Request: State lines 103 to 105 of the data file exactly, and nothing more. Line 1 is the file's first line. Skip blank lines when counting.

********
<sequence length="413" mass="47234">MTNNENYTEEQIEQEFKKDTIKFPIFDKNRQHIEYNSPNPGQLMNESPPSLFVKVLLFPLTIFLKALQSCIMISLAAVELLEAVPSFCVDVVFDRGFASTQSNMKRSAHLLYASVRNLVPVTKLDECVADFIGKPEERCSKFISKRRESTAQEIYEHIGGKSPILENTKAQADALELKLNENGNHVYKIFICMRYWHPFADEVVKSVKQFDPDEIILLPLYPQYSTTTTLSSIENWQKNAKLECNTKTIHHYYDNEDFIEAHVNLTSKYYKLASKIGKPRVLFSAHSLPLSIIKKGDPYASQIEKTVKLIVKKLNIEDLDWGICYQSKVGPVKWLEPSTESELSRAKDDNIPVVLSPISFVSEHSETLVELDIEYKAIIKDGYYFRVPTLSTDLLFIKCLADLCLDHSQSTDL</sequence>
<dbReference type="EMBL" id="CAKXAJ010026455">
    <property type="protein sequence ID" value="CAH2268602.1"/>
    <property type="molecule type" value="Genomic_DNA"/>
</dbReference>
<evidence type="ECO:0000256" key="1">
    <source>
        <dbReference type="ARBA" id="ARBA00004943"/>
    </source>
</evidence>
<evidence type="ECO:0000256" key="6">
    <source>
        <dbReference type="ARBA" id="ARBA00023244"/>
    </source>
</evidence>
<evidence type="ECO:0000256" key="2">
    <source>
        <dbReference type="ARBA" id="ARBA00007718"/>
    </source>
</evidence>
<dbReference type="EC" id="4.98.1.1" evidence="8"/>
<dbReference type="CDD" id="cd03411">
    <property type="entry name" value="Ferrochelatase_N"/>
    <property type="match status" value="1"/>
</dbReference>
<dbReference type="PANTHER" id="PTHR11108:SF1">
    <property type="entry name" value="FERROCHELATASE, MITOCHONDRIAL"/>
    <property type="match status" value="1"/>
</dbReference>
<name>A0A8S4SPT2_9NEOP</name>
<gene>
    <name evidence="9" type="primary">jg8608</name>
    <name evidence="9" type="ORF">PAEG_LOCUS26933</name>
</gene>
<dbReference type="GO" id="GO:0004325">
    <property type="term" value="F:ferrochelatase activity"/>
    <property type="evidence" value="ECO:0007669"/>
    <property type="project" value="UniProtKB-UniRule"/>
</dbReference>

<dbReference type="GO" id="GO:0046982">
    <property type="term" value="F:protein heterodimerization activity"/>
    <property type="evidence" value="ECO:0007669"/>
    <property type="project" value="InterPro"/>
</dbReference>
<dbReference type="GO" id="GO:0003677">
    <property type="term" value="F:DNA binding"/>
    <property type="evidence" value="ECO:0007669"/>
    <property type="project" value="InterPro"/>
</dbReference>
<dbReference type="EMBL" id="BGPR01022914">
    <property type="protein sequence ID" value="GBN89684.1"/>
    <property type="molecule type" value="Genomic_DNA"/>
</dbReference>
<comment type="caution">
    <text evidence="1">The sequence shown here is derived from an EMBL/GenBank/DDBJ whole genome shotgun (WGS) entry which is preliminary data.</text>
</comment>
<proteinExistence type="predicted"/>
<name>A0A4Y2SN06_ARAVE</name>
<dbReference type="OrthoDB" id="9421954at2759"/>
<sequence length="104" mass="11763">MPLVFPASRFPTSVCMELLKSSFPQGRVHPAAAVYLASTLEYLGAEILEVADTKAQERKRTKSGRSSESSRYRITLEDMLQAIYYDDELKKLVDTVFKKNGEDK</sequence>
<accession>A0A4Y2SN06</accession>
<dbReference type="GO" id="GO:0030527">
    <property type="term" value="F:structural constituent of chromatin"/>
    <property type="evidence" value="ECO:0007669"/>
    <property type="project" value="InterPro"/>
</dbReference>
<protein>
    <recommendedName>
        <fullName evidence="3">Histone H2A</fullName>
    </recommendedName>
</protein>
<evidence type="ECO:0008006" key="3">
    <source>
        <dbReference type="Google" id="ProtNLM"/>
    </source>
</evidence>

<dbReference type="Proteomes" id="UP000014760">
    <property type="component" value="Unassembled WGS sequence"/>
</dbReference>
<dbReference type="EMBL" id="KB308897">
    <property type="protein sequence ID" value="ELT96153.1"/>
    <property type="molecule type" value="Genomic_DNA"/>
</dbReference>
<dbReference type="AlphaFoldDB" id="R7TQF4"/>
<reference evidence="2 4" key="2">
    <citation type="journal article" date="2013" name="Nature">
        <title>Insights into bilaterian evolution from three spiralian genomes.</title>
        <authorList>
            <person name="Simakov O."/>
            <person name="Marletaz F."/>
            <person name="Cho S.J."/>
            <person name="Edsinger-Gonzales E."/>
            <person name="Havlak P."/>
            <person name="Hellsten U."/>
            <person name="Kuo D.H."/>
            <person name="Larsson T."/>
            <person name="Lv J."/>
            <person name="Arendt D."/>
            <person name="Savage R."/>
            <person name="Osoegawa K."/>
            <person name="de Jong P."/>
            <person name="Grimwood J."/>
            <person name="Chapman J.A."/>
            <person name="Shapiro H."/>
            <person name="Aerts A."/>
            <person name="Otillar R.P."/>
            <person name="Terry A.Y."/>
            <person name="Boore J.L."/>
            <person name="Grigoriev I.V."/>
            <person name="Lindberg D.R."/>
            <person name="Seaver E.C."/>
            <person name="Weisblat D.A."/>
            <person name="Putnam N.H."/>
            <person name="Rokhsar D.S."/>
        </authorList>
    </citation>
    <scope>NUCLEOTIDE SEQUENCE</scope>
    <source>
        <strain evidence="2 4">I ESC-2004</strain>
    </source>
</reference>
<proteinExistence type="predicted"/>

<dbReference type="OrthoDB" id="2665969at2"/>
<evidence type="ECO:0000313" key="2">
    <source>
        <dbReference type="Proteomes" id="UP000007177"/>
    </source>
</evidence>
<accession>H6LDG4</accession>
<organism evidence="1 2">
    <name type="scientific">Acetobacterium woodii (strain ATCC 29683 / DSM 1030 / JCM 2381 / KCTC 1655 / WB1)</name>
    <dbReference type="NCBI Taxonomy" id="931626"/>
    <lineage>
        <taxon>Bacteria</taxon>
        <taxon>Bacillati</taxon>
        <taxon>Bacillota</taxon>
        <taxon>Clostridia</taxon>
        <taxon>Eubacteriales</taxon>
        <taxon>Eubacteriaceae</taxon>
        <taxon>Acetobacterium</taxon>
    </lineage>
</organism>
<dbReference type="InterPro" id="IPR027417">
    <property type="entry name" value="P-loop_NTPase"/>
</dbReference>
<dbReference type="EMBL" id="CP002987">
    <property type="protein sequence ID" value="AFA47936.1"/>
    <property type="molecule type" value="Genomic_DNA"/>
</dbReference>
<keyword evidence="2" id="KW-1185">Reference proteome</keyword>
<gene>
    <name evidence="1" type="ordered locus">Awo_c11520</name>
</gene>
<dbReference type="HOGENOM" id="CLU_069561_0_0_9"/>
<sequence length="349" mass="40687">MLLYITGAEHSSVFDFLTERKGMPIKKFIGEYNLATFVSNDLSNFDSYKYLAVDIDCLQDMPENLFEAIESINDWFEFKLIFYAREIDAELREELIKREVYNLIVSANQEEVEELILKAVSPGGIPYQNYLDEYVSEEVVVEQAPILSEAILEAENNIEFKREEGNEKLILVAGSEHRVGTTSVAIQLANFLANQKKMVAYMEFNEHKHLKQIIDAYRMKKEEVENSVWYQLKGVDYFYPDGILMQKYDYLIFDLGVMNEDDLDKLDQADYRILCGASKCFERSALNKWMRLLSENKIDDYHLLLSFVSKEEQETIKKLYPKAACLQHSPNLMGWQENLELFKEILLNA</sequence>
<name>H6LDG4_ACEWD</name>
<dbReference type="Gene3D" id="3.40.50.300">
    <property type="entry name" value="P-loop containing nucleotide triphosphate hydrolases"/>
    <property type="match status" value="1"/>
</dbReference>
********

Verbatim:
            <person name="Chapman J.A."/>
            <person name="Shapiro H."/>
            <person name="Aerts A."/>